RNA double helix structure identified using synchrotron
When Francis Crick and James Watson discovered the double helical structure of deoxyribonucleic acid (DNA) in 1953, their findings began a genetic revolution to map, study, and sequence the building blocks of living organisms.
DNA encodes the genetic material passed on from generation to generation. For the information encoded in the DNA to be made into the proteins and enzymes necessary for life, ribonucleic acid (RNA), single-stranded genetic material found in the ribosomes of cells, serves as intermediary. Although usually single-stranded, some RNA sequences have the ability to form a double helix, much like DNA.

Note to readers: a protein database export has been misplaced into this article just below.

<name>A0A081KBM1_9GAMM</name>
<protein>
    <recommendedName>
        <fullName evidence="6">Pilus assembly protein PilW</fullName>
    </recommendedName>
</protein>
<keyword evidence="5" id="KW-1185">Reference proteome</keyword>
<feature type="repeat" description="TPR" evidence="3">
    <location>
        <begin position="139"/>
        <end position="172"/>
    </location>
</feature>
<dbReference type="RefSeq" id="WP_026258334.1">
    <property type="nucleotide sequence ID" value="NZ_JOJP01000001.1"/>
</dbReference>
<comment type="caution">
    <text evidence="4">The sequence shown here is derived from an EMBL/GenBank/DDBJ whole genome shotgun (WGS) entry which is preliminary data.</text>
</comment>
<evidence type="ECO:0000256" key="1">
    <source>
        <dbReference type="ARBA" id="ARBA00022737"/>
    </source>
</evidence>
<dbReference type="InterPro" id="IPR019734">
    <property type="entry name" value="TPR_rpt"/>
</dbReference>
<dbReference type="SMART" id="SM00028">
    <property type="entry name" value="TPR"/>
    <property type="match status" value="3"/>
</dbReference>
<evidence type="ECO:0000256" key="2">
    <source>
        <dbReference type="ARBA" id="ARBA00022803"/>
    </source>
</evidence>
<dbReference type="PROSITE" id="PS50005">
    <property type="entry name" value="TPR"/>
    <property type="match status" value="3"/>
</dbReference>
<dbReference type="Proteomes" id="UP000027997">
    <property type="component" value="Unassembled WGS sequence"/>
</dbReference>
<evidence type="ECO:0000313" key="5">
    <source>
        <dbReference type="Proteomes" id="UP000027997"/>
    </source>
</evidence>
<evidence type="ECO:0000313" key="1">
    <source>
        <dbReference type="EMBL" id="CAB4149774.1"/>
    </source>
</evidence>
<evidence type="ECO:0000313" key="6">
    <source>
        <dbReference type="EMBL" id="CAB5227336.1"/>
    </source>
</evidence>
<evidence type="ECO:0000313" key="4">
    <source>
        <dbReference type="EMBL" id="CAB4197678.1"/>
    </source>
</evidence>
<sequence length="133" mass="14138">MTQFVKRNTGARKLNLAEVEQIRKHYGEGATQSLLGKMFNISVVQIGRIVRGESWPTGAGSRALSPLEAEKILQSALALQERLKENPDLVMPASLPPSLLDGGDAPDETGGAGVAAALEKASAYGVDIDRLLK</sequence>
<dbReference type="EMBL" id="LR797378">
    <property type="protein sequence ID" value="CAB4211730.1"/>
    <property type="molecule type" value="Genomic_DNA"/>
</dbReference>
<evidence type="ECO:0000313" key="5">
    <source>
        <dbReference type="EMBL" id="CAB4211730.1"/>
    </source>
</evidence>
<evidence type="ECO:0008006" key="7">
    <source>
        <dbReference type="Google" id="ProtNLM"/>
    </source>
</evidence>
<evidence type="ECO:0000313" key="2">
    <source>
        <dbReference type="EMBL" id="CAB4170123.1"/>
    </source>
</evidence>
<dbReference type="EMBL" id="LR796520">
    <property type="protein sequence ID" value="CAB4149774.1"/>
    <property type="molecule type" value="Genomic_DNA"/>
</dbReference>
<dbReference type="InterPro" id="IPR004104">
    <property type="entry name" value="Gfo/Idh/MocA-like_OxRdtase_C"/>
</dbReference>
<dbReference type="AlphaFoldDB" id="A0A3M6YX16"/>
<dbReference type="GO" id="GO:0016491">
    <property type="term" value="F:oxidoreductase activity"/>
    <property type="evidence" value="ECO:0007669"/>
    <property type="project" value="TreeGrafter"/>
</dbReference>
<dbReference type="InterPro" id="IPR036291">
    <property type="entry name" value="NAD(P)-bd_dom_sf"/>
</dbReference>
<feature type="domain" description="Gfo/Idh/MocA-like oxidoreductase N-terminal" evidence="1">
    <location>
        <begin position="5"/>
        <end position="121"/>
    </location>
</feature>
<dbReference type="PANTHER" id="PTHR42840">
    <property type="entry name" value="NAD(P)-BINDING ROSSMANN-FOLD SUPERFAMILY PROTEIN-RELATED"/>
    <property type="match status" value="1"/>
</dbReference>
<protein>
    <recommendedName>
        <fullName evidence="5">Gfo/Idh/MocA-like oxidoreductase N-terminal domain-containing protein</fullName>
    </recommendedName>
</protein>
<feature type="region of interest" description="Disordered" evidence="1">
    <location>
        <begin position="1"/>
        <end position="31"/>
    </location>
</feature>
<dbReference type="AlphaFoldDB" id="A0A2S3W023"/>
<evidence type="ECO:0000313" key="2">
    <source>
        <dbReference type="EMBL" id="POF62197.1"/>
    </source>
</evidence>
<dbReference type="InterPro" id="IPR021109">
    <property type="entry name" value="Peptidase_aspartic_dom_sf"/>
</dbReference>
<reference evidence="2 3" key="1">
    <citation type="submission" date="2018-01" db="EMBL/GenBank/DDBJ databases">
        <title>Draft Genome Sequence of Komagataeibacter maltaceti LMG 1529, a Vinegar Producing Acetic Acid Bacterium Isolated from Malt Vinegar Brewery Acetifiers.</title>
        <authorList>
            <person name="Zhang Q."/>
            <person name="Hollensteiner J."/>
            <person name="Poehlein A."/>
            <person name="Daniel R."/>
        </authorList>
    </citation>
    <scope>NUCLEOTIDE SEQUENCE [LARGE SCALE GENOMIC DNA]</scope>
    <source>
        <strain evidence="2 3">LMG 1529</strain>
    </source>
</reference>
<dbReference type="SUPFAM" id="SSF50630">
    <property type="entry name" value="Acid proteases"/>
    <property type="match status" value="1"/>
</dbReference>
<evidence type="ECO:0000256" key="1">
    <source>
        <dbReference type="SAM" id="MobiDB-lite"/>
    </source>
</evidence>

In 1961, Alexander Rich along with David Davies, Watson, and Crick, hypothesized that the RNA known as poly (rA) could form a parallel-stranded double helix.
Fifty years later, scientists from McGill University successfully crystallized a short RNA sequence, poly (rA)11, and used data collected at the Canadian Light Source (CLS) and the Cornell High Energy Synchrotron to confirm the hypothesis of a poly (rA) double-helix.
Entry filed under: Biotechnology News and Info from Canadian Universities. Tags: RNA.